• Other line departments like fisheries department helped with ensuring the safety of boats and marine police assisted with the local safety by patrolling. The tourism department helped with Woutreach by providing signage boards. Locals are extremely committed to regulating resource use in their community. They have been following appropriate procedures to ensure that the natural resource pool does not deplete for centuries. They only fish using traditional country (Lambadi) boats, keeping the rate of replenishment well within self-imposed limits of 2-3 hours per day, despite the lack of a scientific criteria. The harvesting of sea cucumbers has been prohibited in the area. They also deny outsiders from entering their area for fishing. All of these factors contribute to the food chain’s integrity and, as a result, biodiversity. Various conservation activities have been implemented by the forest department. Every year, five hectares of mangroves are planted to increase the area covered. The department has refused to renew the license of shrimp farms that polluted the area by releasing their effluents. Using an outsourced cultural team, Mr. S. Sathish also assisted in conducting various awareness drives among the residents on sustainability, plastic pollution, marine pollution, solid waste management, and other topics. The establishment of the eco-tourism initiative has largely helped the local fishermen community to earn their livelihood as well as contribute to the conservation of mangrove forests in the area.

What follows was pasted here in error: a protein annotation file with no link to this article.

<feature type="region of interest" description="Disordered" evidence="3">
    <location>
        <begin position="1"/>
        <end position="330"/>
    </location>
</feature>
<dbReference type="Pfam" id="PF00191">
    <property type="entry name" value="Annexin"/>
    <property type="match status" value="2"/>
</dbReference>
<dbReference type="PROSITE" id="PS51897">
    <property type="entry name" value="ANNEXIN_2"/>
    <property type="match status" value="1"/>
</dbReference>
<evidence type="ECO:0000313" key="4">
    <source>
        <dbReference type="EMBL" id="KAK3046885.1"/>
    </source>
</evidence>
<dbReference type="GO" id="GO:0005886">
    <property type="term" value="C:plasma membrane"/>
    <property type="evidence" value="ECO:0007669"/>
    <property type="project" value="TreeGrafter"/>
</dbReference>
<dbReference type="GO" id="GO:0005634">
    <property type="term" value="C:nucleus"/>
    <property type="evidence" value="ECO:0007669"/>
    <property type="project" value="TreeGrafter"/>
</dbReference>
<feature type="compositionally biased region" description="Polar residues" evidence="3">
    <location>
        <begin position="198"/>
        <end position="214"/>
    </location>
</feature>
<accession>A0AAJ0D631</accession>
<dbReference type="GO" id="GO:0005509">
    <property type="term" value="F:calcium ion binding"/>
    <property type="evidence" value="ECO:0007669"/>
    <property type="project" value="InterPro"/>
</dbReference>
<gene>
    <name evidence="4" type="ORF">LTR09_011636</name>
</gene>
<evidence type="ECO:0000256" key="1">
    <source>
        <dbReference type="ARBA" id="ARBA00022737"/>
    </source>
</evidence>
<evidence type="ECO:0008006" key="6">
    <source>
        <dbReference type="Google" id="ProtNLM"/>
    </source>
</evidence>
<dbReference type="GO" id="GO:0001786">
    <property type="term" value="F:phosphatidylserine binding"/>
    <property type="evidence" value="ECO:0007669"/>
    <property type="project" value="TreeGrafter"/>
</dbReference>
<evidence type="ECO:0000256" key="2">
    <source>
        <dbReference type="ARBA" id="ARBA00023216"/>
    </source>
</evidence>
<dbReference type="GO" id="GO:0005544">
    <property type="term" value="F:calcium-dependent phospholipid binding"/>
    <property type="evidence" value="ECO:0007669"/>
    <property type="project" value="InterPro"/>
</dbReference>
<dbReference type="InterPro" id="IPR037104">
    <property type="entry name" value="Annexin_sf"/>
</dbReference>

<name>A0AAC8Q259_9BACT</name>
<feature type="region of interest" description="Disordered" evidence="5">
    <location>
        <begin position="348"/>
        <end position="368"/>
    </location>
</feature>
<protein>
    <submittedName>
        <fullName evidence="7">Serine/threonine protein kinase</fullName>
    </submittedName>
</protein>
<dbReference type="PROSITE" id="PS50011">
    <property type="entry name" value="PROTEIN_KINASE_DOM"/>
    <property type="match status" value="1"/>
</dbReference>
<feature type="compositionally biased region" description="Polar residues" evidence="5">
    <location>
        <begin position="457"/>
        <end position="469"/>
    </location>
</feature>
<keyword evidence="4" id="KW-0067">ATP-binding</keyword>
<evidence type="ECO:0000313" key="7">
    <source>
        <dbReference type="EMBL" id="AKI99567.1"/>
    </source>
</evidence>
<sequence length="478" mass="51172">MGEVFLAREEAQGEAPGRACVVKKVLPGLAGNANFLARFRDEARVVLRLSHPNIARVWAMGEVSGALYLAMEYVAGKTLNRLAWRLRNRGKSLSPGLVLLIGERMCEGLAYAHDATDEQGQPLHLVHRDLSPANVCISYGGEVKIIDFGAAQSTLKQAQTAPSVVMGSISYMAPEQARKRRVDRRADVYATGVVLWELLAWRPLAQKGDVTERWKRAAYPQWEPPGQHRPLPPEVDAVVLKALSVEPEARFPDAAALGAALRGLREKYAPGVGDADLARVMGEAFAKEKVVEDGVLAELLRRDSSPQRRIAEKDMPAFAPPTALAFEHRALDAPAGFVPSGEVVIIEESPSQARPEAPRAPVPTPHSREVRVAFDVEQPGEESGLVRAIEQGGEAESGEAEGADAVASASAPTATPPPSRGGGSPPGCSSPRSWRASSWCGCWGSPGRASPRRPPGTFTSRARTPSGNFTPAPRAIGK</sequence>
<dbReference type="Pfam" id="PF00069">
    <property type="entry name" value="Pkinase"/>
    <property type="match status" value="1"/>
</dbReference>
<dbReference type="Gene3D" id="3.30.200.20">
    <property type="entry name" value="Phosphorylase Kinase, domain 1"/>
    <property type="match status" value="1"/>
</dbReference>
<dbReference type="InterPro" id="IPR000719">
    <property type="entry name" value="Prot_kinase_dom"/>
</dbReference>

• The annual mangrove plantation activities conducted by the Forest Department contribute towards maintaining the water quality in the area as mangroves filter the sediments and other pollutants through their roots. They also help to reduce the effect of cyclones and other natural disasters.
• The local community earns an additional income by engaging tourists in experiential activities such as boating, kayaking and snorkelling. Overall, each of the 300 families has been able to generate an additional income of at least INR 3000 in addition to their fishing income. • The initiative also benefits the locals through the sale of products to tourists that are made by adjacent EDCs and residents.
• The area is emerging as a thriving adventure tourism hub where tourists get to experience boating, kayaking and snorkelling. They also get to taste authentic local seafood at a small cafeteria run by the local community.
• The ecotourism initiative has also helped greatly in creating awareness regarding nature conservation among the locals and tourists.

Recognition in india biodiversity awards-

MR. S. SATHISH, FOREST RANGE OFFICER, TAMIL NADU under the category of Sustainable Use of Biological Resources (Individual) received WINNER in india biodiversity awards 2021.